Who told you you were tiny? No, Daughter, look how large you have grown – I can scarcely close my palm around your fist.
To me, you are infinity, the only universe for which I was born. You say there are scientists that have made measurements, invented names to speak for the things they have found? My love, if you say so, let us take them at their word (they have measured, after all). Let us imagine our world huddled entirely in the shadow of a mountain, that is actually a “thorn”, which is but one of many on a gigantic flower growing inside a garden made of bees. Does the green of the ground then change its color? Is it any less firm, and liquid dense, or plumped with chlorophyll? I could run for years and never reach the red concavity at the edge of things (Gossamen could maybe do it, though. Great flea of a man! It is fearful to see his speed, the solid heft of his thighs. My heart races for him when he whizzes by, as if it could beat my blood into his veins)
You know, when I tried to fit my mind around the diameters of worlds within worlds within worlds I could not do it. Your grandparents could tell you. My stomach dropped all the way out of me, winched down by an unnameable, insatiable, carnivorous fear. It took weeks for them to soothe me, to quiet my mind with thoughts of other things. Gauze on the gush. But it works, in a way. I thank the stars your brain has always been nimbler than mine, perhaps you will succeed where I have failed, and mold it tearlessly around such magnitudes. Maybe you will not be frightened.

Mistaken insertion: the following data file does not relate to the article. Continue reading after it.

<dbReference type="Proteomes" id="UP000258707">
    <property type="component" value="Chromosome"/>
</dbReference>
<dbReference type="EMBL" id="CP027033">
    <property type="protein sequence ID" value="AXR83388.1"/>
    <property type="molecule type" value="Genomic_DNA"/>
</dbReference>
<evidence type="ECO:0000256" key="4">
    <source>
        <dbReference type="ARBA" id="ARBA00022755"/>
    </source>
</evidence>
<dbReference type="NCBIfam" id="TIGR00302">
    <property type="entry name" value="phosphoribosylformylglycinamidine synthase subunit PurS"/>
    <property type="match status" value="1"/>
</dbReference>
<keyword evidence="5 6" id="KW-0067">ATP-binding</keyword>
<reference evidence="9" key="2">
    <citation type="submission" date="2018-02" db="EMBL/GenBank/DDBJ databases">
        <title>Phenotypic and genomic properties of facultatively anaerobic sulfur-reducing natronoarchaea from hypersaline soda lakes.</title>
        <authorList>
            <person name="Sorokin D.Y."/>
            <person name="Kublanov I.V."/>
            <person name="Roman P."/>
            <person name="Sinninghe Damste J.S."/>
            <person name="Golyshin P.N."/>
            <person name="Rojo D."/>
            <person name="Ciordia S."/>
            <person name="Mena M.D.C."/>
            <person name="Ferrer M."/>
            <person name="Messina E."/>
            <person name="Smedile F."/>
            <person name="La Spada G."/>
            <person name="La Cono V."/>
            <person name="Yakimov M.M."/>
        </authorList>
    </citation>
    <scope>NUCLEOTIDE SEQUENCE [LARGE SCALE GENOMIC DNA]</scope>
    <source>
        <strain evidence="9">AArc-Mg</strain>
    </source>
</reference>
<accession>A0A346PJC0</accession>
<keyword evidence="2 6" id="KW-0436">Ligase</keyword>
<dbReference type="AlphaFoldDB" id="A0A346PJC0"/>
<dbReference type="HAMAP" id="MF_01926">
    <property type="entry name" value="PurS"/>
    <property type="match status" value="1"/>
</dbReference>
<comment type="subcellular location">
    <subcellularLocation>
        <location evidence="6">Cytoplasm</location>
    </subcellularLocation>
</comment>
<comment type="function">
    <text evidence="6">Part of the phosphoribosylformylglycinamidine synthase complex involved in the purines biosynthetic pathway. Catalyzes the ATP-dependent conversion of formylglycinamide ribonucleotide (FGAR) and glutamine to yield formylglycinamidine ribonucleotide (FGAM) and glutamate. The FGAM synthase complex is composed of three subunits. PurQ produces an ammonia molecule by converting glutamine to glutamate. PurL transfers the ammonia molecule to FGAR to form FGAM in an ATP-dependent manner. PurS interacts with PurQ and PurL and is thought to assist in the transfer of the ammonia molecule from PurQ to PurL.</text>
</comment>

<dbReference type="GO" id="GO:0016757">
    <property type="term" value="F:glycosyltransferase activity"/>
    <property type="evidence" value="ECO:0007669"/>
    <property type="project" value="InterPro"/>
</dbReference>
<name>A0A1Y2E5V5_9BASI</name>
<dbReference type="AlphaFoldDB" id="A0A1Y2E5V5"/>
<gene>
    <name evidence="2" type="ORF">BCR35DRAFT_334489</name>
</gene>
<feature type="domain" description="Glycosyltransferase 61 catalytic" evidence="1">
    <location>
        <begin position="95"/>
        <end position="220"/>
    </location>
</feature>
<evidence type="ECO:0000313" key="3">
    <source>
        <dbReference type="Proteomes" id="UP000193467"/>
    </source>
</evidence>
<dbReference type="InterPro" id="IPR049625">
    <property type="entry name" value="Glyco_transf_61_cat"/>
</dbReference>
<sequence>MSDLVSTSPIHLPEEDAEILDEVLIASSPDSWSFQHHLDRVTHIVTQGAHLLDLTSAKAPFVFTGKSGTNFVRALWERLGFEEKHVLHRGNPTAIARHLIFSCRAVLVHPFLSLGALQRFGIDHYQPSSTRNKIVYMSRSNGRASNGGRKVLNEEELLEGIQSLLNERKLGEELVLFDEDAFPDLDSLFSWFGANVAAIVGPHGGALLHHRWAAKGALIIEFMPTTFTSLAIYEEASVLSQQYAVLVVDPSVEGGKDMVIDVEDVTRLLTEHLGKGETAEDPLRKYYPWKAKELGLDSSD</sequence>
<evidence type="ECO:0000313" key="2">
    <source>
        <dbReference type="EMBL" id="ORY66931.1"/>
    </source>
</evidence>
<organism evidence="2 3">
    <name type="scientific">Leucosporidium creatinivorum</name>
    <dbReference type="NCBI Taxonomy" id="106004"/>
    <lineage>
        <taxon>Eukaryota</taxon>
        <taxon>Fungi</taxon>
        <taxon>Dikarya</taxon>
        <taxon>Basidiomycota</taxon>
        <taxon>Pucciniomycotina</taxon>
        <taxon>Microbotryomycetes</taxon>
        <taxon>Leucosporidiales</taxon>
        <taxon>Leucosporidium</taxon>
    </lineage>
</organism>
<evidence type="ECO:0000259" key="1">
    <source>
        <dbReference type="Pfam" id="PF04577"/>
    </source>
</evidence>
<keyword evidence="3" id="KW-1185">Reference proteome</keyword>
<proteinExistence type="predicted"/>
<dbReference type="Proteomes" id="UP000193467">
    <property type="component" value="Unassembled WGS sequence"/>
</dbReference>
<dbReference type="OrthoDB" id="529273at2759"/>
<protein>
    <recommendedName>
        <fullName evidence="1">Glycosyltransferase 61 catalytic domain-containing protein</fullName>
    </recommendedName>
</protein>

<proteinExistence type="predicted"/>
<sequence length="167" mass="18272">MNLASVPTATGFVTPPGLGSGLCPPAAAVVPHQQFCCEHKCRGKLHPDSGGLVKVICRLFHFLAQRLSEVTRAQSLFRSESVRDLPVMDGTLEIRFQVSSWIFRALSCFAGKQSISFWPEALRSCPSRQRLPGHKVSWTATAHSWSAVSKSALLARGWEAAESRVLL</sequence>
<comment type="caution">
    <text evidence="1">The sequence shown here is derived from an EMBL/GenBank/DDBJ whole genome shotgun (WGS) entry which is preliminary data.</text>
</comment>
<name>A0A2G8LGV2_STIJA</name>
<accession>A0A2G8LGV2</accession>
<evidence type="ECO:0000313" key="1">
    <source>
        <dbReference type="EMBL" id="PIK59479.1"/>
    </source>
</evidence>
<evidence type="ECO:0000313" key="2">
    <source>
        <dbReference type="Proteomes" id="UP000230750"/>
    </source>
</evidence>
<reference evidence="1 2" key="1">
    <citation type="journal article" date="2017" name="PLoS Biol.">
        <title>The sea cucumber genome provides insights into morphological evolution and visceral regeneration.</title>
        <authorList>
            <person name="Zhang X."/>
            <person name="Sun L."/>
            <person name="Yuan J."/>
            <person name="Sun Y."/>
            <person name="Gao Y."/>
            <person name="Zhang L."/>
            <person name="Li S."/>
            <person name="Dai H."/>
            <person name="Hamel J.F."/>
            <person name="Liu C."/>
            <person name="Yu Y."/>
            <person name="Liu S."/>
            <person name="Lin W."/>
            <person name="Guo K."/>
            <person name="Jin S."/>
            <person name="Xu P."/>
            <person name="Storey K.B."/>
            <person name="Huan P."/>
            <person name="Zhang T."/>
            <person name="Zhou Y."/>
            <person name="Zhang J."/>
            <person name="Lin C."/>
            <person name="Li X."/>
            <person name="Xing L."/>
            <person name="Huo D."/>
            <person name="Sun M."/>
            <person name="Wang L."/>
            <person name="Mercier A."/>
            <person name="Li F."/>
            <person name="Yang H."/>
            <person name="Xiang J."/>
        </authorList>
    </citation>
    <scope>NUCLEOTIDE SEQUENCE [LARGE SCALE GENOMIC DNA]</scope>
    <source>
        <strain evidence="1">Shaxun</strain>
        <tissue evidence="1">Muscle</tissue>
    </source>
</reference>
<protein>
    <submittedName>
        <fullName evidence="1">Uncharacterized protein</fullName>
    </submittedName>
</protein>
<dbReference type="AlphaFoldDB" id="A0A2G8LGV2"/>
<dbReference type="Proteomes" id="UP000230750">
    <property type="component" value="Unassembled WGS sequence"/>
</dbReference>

But if, after all, you find that you have lost your stomach, I will tell you how I rescued mine, pulling fist over fist, hauling it back into my body. It is a single simple truth, dense enough to fit inside a whisper: even if I were microscopic, and you were microscopic, if we were both bubbles inside the burp of a dyspeptic hummingbird; even if that is not a mountain, or only one of innumerable mountains tessellating endlessly through numberless dimensions, Daughter, you would still be here beside me. Your name would still be Anya. Your fist would still fit inside my palm.
Created: Mar 27, 2014kbriggsdean Document Media